DISEASE, DANGER, FORGING & FETISHISM – Kate Smith

RESPONSE # 1 – Kate Smith

Thirty minutes into the first meeting of the 100 Hours team, Leonie Hannan (Co-Lead Researcher) and I produced an object which the entire group will focus on for the duration of the project. At each subsequent session we will return as a group to a £10 note. The note itself was taken from my purse before the session and had been obtained after paying for chewing gum with a £20 note at a newsagent near the UCL campus. Our discussion about the note, led by Ludovic Coupaye (Lecturer, Anthropology, UCL) was wide-ranging. We explored the material and visual qualities of the object, how it is recognised, by who and why that recognition is important. We talked about value, iconography, authenticity, disease, danger, forging and fetishism. What struck me most, however, was how our engagement with the object changed it.

British people deal with £10 notes on a daily basis, they constitute an important part of the fabric of everyday life, and yet we rarely look at them or encounter them as specific objects. Similarly, in our discussion on Thursday 19 September, although continually returning to physical qualities of the object, making it very much present-at-hand we continued to talk in general terms. During the session, however, we slowly began to mark out this particular object as meaningful by handling it and discussing its preservation and destruction. This one bank note stood in for all £10 bank notes and then became our bank note. Confronted with both the general and specific as it existed within one object, I began to consider more closely the object I have chosen to focus on during this project – a whistle.

Dog Whistle, Galton Collection

Dog Whistle, Galton Collection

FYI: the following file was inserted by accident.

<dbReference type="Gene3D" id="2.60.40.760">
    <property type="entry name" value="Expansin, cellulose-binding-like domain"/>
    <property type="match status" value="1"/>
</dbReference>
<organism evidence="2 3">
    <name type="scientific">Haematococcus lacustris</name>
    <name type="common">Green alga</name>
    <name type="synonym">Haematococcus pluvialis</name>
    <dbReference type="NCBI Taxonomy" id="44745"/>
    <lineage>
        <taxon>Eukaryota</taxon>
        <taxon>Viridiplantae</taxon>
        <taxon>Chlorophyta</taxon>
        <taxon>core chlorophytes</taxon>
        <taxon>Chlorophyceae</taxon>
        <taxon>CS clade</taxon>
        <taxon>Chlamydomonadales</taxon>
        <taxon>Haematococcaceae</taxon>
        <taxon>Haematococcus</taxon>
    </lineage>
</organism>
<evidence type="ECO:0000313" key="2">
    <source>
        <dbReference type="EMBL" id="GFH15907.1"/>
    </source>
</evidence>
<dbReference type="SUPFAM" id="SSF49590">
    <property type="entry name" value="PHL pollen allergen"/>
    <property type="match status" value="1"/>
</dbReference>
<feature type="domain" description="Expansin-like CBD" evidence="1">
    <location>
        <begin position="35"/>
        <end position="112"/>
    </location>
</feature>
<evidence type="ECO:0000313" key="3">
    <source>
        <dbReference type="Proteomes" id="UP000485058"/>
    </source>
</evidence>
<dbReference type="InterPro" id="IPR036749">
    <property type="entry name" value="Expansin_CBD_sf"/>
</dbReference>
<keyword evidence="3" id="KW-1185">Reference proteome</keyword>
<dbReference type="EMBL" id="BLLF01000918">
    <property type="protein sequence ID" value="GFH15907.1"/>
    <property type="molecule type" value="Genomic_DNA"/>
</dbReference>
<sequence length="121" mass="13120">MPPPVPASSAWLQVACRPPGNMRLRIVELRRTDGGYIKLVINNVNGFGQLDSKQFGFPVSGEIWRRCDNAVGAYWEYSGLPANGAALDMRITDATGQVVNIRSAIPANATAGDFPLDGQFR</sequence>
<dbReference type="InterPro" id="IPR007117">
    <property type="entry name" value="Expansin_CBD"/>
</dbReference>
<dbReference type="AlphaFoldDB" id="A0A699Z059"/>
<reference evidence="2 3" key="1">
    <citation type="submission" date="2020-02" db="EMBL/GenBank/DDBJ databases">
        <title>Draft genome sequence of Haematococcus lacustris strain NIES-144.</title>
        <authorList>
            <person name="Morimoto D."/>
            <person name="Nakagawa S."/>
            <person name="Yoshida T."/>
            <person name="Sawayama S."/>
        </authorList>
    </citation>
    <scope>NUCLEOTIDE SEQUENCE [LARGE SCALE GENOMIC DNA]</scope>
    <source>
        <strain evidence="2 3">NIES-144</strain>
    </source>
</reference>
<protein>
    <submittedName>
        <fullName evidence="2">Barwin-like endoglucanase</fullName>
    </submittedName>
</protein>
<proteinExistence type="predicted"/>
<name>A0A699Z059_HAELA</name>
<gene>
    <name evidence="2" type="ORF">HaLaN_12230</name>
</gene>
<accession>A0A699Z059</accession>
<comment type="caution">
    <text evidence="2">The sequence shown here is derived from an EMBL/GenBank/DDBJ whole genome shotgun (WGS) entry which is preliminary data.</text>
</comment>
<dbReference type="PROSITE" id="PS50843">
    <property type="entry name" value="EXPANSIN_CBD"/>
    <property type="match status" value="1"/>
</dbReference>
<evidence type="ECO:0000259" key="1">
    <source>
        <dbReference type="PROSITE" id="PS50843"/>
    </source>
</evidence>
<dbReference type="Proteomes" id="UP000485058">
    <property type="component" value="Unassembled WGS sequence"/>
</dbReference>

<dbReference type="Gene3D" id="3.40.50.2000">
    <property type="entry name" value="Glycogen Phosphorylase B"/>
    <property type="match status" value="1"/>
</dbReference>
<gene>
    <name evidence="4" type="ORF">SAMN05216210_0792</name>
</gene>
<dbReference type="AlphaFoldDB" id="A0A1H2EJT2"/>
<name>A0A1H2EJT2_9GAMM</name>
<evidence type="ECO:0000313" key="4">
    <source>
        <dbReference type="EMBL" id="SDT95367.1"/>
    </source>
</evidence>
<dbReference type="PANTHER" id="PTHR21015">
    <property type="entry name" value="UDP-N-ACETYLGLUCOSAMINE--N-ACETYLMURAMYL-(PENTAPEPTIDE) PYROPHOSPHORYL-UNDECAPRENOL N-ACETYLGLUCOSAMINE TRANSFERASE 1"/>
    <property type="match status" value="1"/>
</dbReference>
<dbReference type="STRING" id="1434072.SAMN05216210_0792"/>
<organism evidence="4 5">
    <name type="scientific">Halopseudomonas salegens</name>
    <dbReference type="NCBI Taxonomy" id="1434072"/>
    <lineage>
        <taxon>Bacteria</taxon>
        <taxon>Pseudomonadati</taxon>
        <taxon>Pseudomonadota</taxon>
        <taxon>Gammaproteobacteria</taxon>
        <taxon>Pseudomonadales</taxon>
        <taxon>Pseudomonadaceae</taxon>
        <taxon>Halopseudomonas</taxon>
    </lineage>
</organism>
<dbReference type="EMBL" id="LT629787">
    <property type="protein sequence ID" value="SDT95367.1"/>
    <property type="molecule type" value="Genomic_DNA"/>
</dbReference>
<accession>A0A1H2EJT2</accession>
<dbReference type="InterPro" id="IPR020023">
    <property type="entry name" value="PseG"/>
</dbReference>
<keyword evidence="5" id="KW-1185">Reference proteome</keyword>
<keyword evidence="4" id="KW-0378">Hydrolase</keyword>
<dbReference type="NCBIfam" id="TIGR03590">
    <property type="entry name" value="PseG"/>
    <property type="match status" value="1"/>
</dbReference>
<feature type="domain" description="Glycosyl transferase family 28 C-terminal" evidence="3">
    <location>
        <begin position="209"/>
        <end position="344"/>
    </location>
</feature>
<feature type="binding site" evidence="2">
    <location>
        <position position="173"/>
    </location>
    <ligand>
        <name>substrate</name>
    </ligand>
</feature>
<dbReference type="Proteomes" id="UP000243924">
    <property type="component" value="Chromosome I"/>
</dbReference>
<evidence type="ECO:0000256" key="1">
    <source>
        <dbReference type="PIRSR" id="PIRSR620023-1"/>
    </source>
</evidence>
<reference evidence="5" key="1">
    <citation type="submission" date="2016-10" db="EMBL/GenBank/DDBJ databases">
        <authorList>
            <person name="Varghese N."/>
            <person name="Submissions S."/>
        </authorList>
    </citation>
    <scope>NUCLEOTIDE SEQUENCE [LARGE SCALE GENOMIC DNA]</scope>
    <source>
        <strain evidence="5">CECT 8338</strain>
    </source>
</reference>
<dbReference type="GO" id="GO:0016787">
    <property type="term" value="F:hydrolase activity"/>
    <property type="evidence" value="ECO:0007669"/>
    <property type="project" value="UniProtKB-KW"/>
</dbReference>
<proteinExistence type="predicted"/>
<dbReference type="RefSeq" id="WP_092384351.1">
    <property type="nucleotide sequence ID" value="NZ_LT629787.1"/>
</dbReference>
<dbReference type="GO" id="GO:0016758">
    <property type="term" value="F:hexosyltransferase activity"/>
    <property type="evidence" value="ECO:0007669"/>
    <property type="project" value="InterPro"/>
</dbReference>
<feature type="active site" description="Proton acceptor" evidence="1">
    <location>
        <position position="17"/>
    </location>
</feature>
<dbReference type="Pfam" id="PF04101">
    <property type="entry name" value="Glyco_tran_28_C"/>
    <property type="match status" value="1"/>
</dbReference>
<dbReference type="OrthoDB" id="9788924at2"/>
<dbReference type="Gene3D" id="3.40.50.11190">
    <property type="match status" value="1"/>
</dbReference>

Constructed by the eugenicist Francis Galton for use in his research in the late 1870s, the whistle became a device through which he could measure levels of human and animal hearing. The whistle was particularly important in measuring the pitches at which humans and animals began to and stopped hearing. In order to create different pitches Galton produced appendages that could be added to the primary piece of whistle. Galton crafted an object, multiple objects to perform the functions he required, the whistle constituted and continues to constitute a unique object – it is specific. At the same time, however, it is thought that the whistle had an important wider impact.[1] It was realised that dogs were responsive to whistles that produced certain pitches and the Galton whistle led to changes in both the dog whistle and dog training.[2] The Galton whistle, which is now part of the Galton Collection at University College London, is linked to dog whistles generally. Like the £10 note it might be assumed that one dog whistle could stand in for any other dog whistle. Yet, at the same time this cannot be the case, because as soon as someone engages with a whistle – purchases, uses, drops it, loses it, hits it with a hammer to change the pitch or etches their dogs name upon it – it changes. Meaning is produced through our engagement with objects.


[1] I write this tentatively. I need to complete further research to ascertain the exact nature of its wider impact.

[2] Again, I need to complete further research to understand the exact nature of this innovation.

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